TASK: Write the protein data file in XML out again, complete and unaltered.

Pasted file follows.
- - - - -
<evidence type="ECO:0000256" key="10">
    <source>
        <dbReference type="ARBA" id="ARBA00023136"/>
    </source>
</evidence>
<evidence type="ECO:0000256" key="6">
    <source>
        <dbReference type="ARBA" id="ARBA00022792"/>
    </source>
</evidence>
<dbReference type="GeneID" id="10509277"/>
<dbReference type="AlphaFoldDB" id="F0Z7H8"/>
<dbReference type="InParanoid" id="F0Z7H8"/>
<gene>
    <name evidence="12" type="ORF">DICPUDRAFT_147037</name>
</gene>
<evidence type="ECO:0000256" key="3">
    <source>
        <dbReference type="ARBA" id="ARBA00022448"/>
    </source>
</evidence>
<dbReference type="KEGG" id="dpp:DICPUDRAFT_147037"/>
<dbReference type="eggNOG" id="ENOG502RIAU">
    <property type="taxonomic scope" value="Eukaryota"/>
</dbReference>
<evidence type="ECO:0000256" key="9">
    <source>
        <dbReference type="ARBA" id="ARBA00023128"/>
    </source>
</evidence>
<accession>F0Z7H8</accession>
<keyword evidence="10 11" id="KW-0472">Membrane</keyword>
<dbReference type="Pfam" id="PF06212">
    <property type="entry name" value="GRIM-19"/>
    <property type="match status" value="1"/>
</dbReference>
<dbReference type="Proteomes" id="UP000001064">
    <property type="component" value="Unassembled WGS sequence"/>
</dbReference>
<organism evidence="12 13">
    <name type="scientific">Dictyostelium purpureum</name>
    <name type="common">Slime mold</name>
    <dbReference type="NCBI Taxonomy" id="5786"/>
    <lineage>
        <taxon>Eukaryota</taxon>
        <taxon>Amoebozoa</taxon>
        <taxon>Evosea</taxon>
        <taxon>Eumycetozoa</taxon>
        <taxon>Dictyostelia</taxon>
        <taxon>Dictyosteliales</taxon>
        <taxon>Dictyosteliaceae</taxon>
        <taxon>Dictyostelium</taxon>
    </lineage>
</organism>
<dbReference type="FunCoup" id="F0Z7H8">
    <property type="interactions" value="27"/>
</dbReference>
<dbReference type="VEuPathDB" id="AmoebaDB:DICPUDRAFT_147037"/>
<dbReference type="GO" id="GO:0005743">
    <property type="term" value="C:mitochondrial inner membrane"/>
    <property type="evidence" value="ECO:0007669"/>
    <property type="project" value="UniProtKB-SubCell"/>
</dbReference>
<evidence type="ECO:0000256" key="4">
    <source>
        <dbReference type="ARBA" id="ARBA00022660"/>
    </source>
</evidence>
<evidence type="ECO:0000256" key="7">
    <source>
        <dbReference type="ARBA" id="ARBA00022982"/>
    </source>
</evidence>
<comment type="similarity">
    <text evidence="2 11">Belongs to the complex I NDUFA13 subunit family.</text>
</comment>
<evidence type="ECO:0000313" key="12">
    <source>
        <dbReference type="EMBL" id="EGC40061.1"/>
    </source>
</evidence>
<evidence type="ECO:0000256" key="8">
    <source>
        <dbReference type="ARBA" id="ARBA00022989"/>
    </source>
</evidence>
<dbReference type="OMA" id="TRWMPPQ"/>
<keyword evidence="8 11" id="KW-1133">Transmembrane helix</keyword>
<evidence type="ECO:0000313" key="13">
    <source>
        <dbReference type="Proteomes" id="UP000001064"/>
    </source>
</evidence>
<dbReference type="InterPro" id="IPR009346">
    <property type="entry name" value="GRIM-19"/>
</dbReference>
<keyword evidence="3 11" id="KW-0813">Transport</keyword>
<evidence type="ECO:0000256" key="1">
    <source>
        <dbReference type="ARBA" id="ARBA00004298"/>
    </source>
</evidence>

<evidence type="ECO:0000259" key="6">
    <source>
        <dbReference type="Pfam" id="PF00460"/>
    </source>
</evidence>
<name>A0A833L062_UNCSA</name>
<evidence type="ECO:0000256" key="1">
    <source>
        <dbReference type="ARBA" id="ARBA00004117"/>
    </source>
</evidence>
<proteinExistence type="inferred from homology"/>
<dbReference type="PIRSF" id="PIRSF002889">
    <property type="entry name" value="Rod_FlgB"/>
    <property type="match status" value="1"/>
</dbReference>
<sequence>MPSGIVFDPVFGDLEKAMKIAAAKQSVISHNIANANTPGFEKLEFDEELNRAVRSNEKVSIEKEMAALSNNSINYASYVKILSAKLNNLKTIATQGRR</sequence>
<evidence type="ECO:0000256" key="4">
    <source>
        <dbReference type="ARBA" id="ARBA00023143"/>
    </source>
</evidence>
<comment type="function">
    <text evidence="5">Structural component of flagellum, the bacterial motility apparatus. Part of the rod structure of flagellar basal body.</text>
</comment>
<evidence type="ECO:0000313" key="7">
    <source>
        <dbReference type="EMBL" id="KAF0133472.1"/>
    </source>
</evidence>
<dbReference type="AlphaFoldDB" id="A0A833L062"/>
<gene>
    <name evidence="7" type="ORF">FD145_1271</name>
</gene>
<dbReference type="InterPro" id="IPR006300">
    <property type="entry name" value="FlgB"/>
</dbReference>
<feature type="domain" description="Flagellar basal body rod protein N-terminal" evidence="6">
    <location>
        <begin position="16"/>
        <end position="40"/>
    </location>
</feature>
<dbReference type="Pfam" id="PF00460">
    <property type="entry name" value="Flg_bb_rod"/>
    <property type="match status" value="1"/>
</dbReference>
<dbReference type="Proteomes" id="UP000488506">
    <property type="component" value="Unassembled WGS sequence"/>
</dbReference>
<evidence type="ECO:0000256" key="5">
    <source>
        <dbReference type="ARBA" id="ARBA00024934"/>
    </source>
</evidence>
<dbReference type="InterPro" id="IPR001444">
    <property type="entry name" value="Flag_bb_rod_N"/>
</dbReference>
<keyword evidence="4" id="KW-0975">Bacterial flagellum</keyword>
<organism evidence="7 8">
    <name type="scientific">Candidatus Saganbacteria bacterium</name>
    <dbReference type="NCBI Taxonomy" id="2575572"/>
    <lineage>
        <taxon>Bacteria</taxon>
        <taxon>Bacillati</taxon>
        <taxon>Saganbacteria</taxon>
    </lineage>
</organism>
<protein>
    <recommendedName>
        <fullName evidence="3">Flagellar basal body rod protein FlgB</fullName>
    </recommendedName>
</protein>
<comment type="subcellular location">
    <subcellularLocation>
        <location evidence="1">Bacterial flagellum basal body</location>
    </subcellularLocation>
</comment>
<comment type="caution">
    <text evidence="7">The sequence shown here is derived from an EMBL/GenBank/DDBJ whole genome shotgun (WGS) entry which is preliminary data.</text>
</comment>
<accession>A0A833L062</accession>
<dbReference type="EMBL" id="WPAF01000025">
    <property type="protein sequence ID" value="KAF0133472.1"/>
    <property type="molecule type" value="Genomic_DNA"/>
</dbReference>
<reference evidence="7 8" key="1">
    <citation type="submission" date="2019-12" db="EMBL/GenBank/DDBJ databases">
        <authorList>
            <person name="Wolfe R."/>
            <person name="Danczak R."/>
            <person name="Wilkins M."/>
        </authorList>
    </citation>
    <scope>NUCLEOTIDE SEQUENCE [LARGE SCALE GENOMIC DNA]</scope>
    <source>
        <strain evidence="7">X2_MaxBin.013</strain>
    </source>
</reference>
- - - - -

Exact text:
<evidence type="ECO:0000256" key="10">
    <source>
        <dbReference type="ARBA" id="ARBA00023136"/>
    </source>
</evidence>
<evidence type="ECO:0000256" key="6">
    <source>
        <dbReference type="ARBA" id="ARBA00022792"/>
    </source>
</evidence>
<dbReference type="GeneID" id="10509277"/>
<dbReference type="AlphaFoldDB" id="F0Z7H8"/>
<dbReference type="InParanoid" id="F0Z7H8"/>
<gene>
    <name evidence="12" type="ORF">DICPUDRAFT_147037</name>
</gene>
<evidence type="ECO:0000256" key="3">
    <source>
        <dbReference type="ARBA" id="ARBA00022448"/>
    </source>
</evidence>
<dbReference type="KEGG" id="dpp:DICPUDRAFT_147037"/>
<dbReference type="eggNOG" id="ENOG502RIAU">
    <property type="taxonomic scope" value="Eukaryota"/>
</dbReference>
<evidence type="ECO:0000256" key="9">
    <source>
        <dbReference type="ARBA" id="ARBA00023128"/>
    </source>
</evidence>
<accession>F0Z7H8</accession>
<keyword evidence="10 11" id="KW-0472">Membrane</keyword>
<dbReference type="Pfam" id="PF06212">
    <property type="entry name" value="GRIM-19"/>
    <property type="match status" value="1"/>
</dbReference>
<dbReference type="Proteomes" id="UP000001064">
    <property type="component" value="Unassembled WGS sequence"/>
</dbReference>
<organism evidence="12 13">
    <name type="scientific">Dictyostelium purpureum</name>
    <name type="common">Slime mold</name>
    <dbReference type="NCBI Taxonomy" id="5786"/>
    <lineage>
        <taxon>Eukaryota</taxon>
        <taxon>Amoebozoa</taxon>
        <taxon>Evosea</taxon>
        <taxon>Eumycetozoa</taxon>
        <taxon>Dictyostelia</taxon>
        <taxon>Dictyosteliales</taxon>
        <taxon>Dictyosteliaceae</taxon>
        <taxon>Dictyostelium</taxon>
    </lineage>
</organism>
<dbReference type="FunCoup" id="F0Z7H8">
    <property type="interactions" value="27"/>
</dbReference>
<dbReference type="VEuPathDB" id="AmoebaDB:DICPUDRAFT_147037"/>
<dbReference type="GO" id="GO:0005743">
    <property type="term" value="C:mitochondrial inner membrane"/>
    <property type="evidence" value="ECO:0007669"/>
    <property type="project" value="UniProtKB-SubCell"/>
</dbReference>
<evidence type="ECO:0000256" key="4">
    <source>
        <dbReference type="ARBA" id="ARBA00022660"/>
    </source>
</evidence>
<evidence type="ECO:0000256" key="7">
    <source>
        <dbReference type="ARBA" id="ARBA00022982"/>
    </source>
</evidence>
<comment type="similarity">
    <text evidence="2 11">Belongs to the complex I NDUFA13 subunit family.</text>
</comment>
<evidence type="ECO:0000313" key="12">
    <source>
        <dbReference type="EMBL" id="EGC40061.1"/>
    </source>
</evidence>
<evidence type="ECO:0000256" key="8">
    <source>
        <dbReference type="ARBA" id="ARBA00022989"/>
    </source>
</evidence>
<dbReference type="OMA" id="TRWMPPQ"/>
<keyword evidence="8 11" id="KW-1133">Transmembrane helix</keyword>
<evidence type="ECO:0000313" key="13">
    <source>
        <dbReference type="Proteomes" id="UP000001064"/>
    </source>
</evidence>
<dbReference type="InterPro" id="IPR009346">
    <property type="entry name" value="GRIM-19"/>
</dbReference>
<keyword evidence="3 11" id="KW-0813">Transport</keyword>
<evidence type="ECO:0000256" key="1">
    <source>
        <dbReference type="ARBA" id="ARBA00004298"/>
    </source>
</evidence>

<evidence type="ECO:0000259" key="6">
    <source>
        <dbReference type="Pfam" id="PF00460"/>
    </source>
</evidence>
<name>A0A833L062_UNCSA</name>
<evidence type="ECO:0000256" key="1">
    <source>
        <dbReference type="ARBA" id="ARBA00004117"/>
    </source>
</evidence>
<proteinExistence type="inferred from homology"/>
<dbReference type="PIRSF" id="PIRSF002889">
    <property type="entry name" value="Rod_FlgB"/>
    <property type="match status" value="1"/>
</dbReference>
<sequence>MPSGIVFDPVFGDLEKAMKIAAAKQSVISHNIANANTPGFEKLEFDEELNRAVRSNEKVSIEKEMAALSNNSINYASYVKILSAKLNNLKTIATQGRR</sequence>
<evidence type="ECO:0000256" key="4">
    <source>
        <dbReference type="ARBA" id="ARBA00023143"/>
    </source>
</evidence>
<comment type="function">
    <text evidence="5">Structural component of flagellum, the bacterial motility apparatus. Part of the rod structure of flagellar basal body.</text>
</comment>
<evidence type="ECO:0000313" key="7">
    <source>
        <dbReference type="EMBL" id="KAF0133472.1"/>
    </source>
</evidence>
<dbReference type="AlphaFoldDB" id="A0A833L062"/>
<gene>
    <name evidence="7" type="ORF">FD145_1271</name>
</gene>
<dbReference type="InterPro" id="IPR006300">
    <property type="entry name" value="FlgB"/>
</dbReference>
<feature type="domain" description="Flagellar basal body rod protein N-terminal" evidence="6">
    <location>
        <begin position="16"/>
        <end position="40"/>
    </location>
</feature>
<dbReference type="Pfam" id="PF00460">
    <property type="entry name" value="Flg_bb_rod"/>
    <property type="match status" value="1"/>
</dbReference>
<dbReference type="Proteomes" id="UP000488506">
    <property type="component" value="Unassembled WGS sequence"/>
</dbReference>
<evidence type="ECO:0000256" key="5">
    <source>
        <dbReference type="ARBA" id="ARBA00024934"/>
    </source>
</evidence>
<dbReference type="InterPro" id="IPR001444">
    <property type="entry name" value="Flag_bb_rod_N"/>
</dbReference>
<keyword evidence="4" id="KW-0975">Bacterial flagellum</keyword>
<organism evidence="7 8">
    <name type="scientific">Candidatus Saganbacteria bacterium</name>
    <dbReference type="NCBI Taxonomy" id="2575572"/>
    <lineage>
        <taxon>Bacteria</taxon>
        <taxon>Bacillati</taxon>
        <taxon>Saganbacteria</taxon>
    </lineage>
</organism>
<protein>
    <recommendedName>
        <fullName evidence="3">Flagellar basal body rod protein FlgB</fullName>
    </recommendedName>
</protein>
<comment type="subcellular location">
    <subcellularLocation>
        <location evidence="1">Bacterial flagellum basal body</location>
    </subcellularLocation>
</comment>
<comment type="caution">
    <text evidence="7">The sequence shown here is derived from an EMBL/GenBank/DDBJ whole genome shotgun (WGS) entry which is preliminary data.</text>
</comment>
<accession>A0A833L062</accession>
<dbReference type="EMBL" id="WPAF01000025">
    <property type="protein sequence ID" value="KAF0133472.1"/>
    <property type="molecule type" value="Genomic_DNA"/>
</dbReference>
<reference evidence="7 8" key="1">
    <citation type="submission" date="2019-12" db="EMBL/GenBank/DDBJ databases">
        <authorList>
            <person name="Wolfe R."/>
            <person name="Danczak R."/>
            <person name="Wilkins M."/>
        </authorList>
    </citation>
    <scope>NUCLEOTIDE SEQUENCE [LARGE SCALE GENOMIC DNA]</scope>
    <source>
        <strain evidence="7">X2_MaxBin.013</strain>
    </source>
</reference>